A multi-university and multidisciplinary team of researchers including Philip Feng, associate professor in Department of Electrical Engineering and Computer Science at Case Western Reserve, has won a $2-million grant from the National Science Foundation (NSF) to support a photonics system integration research project to ultimately reduce the complexity and increase the capacity of quantum information processing for secure communication, metrology, sensing and advanced computing.
The awarded project is through the NSF’s Emerging Frontiers in Research and Innovation (EFRI) program, in the area of Advancing Communication Quantum Information Research in Engineering (ACQUIRE).
Case Western Reserve University has a strong track record of launching outstanding academic programs. The university’s data science minor has been highlighted by the Business-Higher Education Forum (BHEF) as a national model for collaboration between academia and industry partners.
BHEF recently published a case study, “Creating a Minor in Applied Data Science,” that examines how Case Western Reserve worked in tandem with business leaders to create a program that integrates critical skills for a 21st-century workforce like critical thinking, collaboration and effective communication.
Xiong "Bill" Yu, professor of civil engineering, has been elected to fellowship in the American Society of Civil Engineers (ASCE).
ASCE fellows are elected for celebrated contributions and developed creative solutions that change lives around the world. It is a prestigious honor held by fewer than 3.5 percent of ASCE members.
Yu was recognized for his research contributions to the design and application of innovative sensors and geophysical technologies to assist civil engineering research and practice, particularly, the innovative applications of time domain reflectometry principles as a sensing platform to understand the fundamental properties and processes in soils and concrete that affect their performance and durability. Yu is also recognized as a pioneer in the development and applications of structural health monitoring technologies for pavement, bridges and other civil infrastructure.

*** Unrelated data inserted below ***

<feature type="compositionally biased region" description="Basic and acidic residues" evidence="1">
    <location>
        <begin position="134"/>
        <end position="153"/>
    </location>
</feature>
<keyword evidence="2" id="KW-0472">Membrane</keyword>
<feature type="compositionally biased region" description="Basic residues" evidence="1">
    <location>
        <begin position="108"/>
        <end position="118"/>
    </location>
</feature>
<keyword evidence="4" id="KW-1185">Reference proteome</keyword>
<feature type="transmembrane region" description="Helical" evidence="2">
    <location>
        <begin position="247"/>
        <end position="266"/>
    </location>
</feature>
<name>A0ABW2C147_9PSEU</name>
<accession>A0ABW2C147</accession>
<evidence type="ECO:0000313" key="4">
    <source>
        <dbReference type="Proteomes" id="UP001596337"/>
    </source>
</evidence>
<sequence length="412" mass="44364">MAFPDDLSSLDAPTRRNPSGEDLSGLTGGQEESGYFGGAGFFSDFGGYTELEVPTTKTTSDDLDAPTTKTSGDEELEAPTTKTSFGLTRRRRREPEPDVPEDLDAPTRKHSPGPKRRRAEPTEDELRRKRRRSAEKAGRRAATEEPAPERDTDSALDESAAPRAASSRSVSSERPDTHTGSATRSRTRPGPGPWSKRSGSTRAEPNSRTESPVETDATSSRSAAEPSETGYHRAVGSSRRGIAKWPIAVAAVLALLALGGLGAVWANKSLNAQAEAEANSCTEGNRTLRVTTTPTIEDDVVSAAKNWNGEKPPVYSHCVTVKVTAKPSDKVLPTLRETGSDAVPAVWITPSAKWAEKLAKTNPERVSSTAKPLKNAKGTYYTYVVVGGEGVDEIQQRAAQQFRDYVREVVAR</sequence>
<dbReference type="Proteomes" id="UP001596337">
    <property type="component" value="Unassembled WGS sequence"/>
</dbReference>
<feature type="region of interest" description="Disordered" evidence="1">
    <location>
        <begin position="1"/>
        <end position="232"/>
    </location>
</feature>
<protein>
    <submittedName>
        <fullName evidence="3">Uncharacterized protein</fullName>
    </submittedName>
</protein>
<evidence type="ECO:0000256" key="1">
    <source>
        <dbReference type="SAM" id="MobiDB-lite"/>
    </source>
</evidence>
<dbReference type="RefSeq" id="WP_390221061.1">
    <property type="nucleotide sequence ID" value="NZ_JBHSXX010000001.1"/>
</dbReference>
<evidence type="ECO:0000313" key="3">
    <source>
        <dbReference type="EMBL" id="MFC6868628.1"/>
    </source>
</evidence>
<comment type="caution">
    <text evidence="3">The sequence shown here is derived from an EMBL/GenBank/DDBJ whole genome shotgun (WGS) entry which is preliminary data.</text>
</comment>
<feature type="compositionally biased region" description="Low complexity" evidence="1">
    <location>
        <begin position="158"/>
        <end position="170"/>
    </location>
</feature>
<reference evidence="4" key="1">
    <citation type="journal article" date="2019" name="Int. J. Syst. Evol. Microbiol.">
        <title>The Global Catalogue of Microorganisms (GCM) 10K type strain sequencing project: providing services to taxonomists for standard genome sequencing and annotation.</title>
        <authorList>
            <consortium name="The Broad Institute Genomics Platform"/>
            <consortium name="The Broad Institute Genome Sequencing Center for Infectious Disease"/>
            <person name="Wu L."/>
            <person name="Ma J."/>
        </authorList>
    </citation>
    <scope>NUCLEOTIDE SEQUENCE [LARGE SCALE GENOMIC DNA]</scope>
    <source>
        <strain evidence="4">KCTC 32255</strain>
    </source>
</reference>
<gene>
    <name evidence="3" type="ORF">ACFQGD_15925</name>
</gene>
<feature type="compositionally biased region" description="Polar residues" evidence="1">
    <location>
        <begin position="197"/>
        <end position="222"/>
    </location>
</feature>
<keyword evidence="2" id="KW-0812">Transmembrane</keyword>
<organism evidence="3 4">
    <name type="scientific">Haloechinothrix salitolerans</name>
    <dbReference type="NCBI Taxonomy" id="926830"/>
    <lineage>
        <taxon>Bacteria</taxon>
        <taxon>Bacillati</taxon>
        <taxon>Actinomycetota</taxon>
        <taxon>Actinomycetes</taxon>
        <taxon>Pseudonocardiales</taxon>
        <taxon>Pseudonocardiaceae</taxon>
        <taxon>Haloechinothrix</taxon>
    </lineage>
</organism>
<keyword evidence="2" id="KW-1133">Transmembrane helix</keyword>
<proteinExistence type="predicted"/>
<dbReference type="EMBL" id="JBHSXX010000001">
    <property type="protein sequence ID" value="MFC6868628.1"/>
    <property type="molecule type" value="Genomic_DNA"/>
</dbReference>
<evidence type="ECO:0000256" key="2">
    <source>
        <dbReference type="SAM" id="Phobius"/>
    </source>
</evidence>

Michael Fu, research assistant professor in the Department of Electrical Engineering and Computer Science, received one of four grants totaling $150,000 in the 2016 Target Challenge grant competition held by New England Pediatric Device Consortium (NEPDC), Center for Translation of Rehabilitation Engineering Advances and Technology, Pediatric Orthopaedic Society of North America and the Foundation for Physical Therapy.
Fu won the grant to help commercialize his electrical-stimulation-assisted video game hand therapy—a treatment for children with hand disabilities due to cerebral palsy, he explained.
Jon Whitney, a postdoctoral research associate in the Center for Computational Imaging and Personalized Diagnostics in Case School of Engineering’s Department of Biomedical Engineering, has been named by Case Western Reserve University as a 2015 Hartwell Foundation Fellow. He was recognized for his work to reduce the need for aggressive radiation and chemotherapy on children suffering from medulloblastomas, a prevalent form of pediatric malignant brain tumors.